• Prior to finalizing a record, a lawyer should develop a sensible and coherent theory of the case, and should prepare clear and effective written submissions in support of the matter, addressing the relevant legal, factual and evidentiary issues raised by the application and relying on appropriate jurisprudence.

  • Evidence and written submissions should be disclosed in a timely manner.

  • In both written arguments and at any hearing, the lawyer is expected to represent the client's interests fearlessly and competently, including by bringing relevant motions, raising objections where necessary or appropriate, and providing fulsome but appropriate submissions addressing all the live issues at stake.

  • As a general matter, lawyers should take advantage of statutory opportunities to file submissions in reply.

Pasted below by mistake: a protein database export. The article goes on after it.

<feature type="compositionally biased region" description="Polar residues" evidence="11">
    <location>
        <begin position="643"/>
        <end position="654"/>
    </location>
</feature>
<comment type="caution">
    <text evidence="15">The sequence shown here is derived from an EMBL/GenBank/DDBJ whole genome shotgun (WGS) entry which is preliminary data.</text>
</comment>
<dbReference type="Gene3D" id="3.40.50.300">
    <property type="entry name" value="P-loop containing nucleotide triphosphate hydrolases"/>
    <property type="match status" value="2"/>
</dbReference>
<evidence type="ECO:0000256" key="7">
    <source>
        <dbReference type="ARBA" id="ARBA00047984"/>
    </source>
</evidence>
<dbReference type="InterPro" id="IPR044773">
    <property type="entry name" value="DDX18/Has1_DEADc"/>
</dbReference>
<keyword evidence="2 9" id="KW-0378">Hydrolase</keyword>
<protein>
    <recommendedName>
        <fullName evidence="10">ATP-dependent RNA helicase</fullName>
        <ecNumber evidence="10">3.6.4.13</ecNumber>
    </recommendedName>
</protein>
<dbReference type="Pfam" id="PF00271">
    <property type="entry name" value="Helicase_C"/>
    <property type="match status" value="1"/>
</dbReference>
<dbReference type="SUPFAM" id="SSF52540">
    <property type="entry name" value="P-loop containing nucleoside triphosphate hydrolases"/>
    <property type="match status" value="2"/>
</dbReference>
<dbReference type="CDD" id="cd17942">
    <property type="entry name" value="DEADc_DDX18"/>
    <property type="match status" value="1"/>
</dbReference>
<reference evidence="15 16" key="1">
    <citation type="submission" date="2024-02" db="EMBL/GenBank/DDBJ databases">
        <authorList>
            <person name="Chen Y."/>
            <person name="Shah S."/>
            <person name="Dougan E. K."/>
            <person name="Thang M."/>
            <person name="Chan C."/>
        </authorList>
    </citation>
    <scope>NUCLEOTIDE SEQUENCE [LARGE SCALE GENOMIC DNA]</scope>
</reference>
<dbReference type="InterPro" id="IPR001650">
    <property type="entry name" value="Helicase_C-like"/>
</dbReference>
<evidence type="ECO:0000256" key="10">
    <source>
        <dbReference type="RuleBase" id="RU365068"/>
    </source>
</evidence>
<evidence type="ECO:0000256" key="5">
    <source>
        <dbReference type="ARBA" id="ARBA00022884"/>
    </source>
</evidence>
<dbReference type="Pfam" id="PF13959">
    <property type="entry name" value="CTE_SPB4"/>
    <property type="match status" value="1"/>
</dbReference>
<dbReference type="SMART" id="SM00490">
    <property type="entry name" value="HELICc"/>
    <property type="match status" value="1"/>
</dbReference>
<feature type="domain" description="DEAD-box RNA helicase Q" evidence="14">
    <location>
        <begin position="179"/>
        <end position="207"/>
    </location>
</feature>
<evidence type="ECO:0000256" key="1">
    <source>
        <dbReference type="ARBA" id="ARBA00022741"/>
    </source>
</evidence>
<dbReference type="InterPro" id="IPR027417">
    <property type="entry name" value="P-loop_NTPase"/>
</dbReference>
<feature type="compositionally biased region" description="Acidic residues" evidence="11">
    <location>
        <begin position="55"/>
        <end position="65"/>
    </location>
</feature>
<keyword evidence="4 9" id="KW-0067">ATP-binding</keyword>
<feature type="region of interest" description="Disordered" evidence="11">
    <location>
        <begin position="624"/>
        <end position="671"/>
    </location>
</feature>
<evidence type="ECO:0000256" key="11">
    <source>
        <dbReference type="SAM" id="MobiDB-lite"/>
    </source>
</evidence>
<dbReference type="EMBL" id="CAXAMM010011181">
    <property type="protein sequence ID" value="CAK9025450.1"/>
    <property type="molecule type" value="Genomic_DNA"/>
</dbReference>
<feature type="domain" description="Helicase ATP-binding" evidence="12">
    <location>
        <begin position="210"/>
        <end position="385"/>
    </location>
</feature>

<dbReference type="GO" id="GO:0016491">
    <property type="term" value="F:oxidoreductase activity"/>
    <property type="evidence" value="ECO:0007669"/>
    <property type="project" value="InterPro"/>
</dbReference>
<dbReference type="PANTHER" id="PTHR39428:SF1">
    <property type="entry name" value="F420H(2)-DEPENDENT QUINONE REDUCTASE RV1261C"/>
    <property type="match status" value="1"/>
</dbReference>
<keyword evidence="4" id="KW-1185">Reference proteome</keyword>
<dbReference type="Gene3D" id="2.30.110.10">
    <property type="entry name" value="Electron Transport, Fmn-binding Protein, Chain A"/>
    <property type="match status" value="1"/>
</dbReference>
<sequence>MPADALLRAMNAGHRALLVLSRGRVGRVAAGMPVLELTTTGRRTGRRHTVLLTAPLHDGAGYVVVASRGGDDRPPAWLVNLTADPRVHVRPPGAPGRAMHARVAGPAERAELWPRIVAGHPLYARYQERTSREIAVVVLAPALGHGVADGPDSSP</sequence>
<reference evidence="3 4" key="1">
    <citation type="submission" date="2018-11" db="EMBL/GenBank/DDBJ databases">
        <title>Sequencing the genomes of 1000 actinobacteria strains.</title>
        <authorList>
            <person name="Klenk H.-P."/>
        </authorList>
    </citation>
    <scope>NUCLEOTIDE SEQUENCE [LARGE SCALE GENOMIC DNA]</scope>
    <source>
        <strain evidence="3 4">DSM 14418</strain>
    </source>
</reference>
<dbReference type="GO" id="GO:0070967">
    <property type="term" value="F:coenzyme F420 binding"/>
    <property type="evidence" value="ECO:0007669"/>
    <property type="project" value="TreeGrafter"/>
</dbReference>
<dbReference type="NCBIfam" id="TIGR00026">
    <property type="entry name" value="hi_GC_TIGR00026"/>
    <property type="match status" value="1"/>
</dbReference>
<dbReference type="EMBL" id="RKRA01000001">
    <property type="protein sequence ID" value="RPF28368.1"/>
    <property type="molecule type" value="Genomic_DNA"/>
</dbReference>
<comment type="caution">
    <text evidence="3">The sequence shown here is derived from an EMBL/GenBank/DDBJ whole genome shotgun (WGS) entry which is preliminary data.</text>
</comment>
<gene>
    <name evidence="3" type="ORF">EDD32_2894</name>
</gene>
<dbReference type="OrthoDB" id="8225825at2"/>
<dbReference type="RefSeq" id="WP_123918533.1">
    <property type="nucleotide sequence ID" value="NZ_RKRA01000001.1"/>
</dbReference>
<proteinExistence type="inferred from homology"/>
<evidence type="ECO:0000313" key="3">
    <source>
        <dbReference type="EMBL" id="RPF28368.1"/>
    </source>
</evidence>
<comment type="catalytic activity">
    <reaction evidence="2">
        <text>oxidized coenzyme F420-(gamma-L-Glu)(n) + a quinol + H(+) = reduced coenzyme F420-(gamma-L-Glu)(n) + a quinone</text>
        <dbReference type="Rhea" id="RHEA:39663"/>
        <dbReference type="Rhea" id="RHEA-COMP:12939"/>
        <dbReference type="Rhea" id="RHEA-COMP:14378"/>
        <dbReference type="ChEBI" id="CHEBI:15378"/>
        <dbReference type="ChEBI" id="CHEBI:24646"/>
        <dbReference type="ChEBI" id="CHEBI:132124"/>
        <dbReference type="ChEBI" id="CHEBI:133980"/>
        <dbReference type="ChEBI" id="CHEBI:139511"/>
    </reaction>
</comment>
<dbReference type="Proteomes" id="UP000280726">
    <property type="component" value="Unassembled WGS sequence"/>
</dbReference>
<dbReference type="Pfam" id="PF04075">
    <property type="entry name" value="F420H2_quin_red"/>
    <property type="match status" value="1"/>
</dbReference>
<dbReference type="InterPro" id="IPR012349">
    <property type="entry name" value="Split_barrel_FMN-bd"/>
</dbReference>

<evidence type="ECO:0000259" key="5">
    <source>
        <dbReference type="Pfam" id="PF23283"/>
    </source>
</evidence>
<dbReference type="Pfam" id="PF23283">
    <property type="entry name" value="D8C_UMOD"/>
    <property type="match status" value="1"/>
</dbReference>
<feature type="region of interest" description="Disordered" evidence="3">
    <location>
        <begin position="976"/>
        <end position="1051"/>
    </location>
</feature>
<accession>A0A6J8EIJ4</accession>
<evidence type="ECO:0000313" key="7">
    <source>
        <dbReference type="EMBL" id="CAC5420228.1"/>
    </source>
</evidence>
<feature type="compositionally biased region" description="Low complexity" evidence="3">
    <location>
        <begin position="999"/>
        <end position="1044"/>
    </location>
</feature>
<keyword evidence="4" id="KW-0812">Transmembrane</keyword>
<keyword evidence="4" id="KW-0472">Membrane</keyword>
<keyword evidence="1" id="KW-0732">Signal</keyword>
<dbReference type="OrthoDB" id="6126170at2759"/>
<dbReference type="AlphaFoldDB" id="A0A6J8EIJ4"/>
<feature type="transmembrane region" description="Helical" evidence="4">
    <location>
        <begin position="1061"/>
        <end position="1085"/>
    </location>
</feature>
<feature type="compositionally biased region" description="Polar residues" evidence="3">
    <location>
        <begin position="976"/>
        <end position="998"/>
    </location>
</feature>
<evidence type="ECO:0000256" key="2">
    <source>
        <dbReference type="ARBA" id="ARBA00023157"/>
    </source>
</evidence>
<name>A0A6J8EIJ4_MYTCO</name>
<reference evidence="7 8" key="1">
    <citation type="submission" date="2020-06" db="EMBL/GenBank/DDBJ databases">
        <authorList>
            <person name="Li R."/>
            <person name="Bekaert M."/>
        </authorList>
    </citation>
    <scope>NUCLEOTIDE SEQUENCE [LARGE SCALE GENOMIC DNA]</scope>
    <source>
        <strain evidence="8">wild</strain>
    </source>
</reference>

• The lawyer or her staff should keep the client apprised of any significant developments in the case.

  • The lawyer should advise the client of the outcome of the case, explaining it where necessary, and should advise the client of the availability of further procedures.

Referrals

Panel members should have the ability to recognize when a referral is appropriate. If a lawyer lacks expertise in other areas of law in which her or his client might need legal advice (e.g. welfare benefits, debt, housing, criminal law or family law issues), the lawyer should refer the client to another lawyer, a Community Legal Clinic, Legal Aid Ontario or the Law Society Referral Service.

Mentors

Panel members are expected only to accept cases for which they have the required competence (see the Law Society of Upper Canada's Rules of Professional Conduct Rule 2.09 (7)). Where, in the course of proceedings, a lawyer determines that the complexity of the matter exceeds her or his experience level s/he should seek a mentor or second chair; OR should consider a referral or retaining another panel member as an agent.